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Back to square one for Ingleborough Field protestors
PROTESTORS fighting against a war memorial field being sold off are “outraged” that they have to start their campaign from scratch.
Dean Johnson, who has pushed for plans to build houses on Ingleborough Road playing field to be scrapped, has told how previous objections no longer stand.
The news comes after Tranmere Rovers Football Club re-submitted their proposals to sell the former training ground to make way for almost 100 new homes.
The proposals, which go hand-in-hand with a revamp of Woodchurch Leisure Centre, were met with criticism from campaigners who wanted to retain the site’s historic meaning.
However Mr Johnson has now been told that his 200-strong petition is not valid in relation to the new plans but he claims that TRFC are not required to carry out another public consultation.
He said: “It seems unjust that we have to start all over again when there are no changes at all to the Ingleborough Road application.
“We managed to get more than 200 people to sign our petition and now it means nothing.
"I believe Tranmere’s consultation still stands despite the fact that it was carried out more than 12 months ago when local people were not completely aware of the site’s meaning.”
It is hoped that, if given the go-ahead, the club will be able to sell the former Birkenhead Institute land in a multi-million pound deal.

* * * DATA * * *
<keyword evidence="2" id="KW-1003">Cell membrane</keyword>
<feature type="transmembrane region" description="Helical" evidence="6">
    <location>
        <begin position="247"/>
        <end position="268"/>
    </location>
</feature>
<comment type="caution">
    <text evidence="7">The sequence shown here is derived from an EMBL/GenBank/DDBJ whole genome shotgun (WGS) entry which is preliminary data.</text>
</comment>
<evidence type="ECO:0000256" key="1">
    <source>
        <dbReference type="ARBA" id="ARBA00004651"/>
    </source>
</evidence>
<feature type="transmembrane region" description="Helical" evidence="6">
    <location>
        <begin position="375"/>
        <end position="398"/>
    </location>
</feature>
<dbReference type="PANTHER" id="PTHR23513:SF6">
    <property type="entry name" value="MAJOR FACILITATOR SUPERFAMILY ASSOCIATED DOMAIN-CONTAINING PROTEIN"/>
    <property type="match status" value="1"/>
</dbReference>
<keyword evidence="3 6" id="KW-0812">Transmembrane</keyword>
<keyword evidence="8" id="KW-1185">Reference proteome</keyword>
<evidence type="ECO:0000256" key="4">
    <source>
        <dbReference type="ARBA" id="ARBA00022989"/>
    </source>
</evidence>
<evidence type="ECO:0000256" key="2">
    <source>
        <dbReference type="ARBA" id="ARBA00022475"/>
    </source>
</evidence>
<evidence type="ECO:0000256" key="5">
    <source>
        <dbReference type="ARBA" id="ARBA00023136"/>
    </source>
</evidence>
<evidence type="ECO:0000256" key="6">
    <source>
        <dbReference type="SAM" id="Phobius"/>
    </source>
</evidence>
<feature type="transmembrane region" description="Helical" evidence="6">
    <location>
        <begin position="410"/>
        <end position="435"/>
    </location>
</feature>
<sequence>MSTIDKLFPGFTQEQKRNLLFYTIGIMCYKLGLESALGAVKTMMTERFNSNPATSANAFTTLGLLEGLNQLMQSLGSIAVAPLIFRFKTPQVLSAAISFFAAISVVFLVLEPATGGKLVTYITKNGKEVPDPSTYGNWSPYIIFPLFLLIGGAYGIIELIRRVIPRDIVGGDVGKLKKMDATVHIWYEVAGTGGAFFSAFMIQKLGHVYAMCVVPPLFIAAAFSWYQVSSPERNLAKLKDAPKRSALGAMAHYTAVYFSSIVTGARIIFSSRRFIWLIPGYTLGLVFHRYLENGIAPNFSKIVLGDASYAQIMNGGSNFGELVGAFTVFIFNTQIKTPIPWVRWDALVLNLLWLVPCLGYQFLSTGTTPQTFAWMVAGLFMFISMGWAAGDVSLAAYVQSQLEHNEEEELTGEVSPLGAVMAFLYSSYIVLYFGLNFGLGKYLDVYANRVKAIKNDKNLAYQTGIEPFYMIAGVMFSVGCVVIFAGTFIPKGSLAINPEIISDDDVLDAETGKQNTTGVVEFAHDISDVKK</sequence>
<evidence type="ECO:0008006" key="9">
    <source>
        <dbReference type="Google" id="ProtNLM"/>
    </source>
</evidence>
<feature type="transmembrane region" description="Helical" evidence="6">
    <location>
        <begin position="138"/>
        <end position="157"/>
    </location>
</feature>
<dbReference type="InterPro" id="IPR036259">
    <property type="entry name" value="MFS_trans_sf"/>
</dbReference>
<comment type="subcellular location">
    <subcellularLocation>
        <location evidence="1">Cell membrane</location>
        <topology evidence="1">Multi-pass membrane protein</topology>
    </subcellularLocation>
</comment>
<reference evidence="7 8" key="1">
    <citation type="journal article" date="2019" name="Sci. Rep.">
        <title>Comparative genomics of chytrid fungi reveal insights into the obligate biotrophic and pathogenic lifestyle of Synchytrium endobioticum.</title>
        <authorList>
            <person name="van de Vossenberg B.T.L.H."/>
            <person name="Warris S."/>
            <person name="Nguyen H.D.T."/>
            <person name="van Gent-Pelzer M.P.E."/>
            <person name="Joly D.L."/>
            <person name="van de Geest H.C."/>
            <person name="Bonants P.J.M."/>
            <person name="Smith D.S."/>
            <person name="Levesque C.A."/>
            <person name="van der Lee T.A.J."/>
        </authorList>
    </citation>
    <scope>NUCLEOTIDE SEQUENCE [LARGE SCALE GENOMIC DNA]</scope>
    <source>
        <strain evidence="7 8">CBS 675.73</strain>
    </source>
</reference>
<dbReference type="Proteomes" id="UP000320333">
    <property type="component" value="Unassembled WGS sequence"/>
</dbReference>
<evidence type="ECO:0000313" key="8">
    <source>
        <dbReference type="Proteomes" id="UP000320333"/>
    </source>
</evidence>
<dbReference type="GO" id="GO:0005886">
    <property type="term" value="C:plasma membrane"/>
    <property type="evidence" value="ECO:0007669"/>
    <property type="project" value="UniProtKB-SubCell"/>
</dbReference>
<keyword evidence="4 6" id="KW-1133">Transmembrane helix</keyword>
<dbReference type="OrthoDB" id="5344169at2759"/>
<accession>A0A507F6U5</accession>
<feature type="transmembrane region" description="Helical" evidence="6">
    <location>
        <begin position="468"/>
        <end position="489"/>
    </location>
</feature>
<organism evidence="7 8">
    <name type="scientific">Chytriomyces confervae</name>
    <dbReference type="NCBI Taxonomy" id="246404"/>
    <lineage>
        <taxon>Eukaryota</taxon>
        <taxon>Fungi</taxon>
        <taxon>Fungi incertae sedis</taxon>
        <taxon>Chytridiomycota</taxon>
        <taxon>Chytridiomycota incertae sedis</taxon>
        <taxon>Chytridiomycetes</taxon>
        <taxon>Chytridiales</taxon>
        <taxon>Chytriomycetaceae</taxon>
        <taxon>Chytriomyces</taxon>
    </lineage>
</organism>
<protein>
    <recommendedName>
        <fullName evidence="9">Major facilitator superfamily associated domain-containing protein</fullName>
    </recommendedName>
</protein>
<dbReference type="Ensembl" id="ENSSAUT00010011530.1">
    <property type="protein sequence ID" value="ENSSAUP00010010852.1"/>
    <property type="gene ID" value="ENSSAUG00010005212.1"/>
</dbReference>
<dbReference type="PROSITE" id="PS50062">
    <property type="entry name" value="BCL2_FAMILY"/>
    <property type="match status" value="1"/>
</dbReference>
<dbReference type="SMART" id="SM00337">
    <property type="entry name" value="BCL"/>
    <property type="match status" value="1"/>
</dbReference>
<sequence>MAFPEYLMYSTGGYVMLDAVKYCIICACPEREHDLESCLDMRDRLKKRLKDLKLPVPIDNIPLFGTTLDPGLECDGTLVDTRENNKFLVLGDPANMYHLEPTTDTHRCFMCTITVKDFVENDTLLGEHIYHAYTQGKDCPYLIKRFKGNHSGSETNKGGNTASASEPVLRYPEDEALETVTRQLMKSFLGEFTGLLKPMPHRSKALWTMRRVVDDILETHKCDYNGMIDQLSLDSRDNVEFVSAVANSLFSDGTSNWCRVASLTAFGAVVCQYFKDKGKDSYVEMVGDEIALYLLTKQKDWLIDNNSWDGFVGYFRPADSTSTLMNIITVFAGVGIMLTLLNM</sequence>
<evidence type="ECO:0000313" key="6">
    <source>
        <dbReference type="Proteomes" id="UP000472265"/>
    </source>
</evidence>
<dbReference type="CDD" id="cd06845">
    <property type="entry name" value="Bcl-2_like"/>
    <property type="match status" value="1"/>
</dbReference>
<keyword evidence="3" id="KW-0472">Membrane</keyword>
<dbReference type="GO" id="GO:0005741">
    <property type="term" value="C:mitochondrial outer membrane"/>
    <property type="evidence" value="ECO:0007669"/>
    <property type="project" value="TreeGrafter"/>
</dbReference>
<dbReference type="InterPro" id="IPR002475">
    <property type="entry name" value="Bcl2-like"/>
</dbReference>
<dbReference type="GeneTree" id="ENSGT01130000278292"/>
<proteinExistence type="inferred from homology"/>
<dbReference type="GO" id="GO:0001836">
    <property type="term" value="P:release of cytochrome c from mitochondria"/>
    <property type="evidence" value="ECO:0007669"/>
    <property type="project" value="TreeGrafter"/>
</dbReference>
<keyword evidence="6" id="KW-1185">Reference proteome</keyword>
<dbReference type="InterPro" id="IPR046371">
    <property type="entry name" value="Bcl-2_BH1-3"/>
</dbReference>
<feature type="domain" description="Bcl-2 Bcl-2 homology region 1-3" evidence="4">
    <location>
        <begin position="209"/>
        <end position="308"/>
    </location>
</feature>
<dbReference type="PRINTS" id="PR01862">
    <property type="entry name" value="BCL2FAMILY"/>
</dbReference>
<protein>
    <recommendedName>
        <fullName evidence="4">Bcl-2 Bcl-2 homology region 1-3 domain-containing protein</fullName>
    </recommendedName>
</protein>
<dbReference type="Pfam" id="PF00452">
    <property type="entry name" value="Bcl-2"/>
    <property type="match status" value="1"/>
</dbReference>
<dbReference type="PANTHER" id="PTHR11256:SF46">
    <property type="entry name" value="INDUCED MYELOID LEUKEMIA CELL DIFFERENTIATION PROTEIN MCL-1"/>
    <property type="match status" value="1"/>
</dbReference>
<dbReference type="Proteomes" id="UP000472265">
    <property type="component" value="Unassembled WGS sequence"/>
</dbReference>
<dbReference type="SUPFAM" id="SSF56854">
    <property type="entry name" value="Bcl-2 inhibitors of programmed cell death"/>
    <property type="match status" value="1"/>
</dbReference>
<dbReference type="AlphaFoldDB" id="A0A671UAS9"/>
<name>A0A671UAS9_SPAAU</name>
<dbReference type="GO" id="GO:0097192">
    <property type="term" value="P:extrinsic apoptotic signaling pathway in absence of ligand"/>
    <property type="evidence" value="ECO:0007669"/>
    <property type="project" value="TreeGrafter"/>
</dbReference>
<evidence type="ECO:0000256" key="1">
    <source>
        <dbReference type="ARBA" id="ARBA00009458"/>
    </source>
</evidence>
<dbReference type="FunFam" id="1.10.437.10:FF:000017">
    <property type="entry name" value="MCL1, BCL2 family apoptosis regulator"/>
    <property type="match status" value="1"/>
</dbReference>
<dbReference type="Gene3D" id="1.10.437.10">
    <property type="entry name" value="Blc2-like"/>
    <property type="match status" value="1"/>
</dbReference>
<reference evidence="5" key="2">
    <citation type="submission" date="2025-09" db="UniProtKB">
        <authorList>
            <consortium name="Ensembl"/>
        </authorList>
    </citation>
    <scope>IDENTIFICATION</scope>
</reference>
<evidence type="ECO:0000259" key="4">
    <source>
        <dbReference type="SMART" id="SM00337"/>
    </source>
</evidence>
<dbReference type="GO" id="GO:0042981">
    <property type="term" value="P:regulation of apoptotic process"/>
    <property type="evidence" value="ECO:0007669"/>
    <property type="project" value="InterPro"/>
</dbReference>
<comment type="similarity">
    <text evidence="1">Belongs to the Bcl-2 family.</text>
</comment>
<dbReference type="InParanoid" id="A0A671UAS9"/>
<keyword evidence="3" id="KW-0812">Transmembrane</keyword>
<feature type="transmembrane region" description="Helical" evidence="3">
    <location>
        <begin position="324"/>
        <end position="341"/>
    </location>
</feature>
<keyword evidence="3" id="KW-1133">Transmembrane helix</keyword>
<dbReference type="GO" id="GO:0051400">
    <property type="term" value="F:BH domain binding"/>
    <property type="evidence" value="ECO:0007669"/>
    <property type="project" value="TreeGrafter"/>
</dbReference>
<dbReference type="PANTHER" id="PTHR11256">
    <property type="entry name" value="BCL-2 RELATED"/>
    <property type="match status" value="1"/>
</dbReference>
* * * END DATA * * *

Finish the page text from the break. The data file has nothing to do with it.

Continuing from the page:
Tranmere Rovers Trust, which has thrown its weight behind the scheme, argued that the local community supported the plans.
Chairman Ben Harrison told the Globe earlier this year that if the plans were to be re-submitted and approved, the memorial plaque would be restored and moved to a more prominent location within the site.
But Mr Johnson is hoping to form a huge campaign against the plans and has even written to Prince Harry for support.
The prince has spoken in the past of preserving playing fields and of the importance of charity ‘Fields In Trust.’
Mr Johnson added: “We have got to go bigger this time and that is why I have written to Prince Harry to try to get more support.
"I think a lot more residents know about the field now and its history so it should be easier to get people on board.”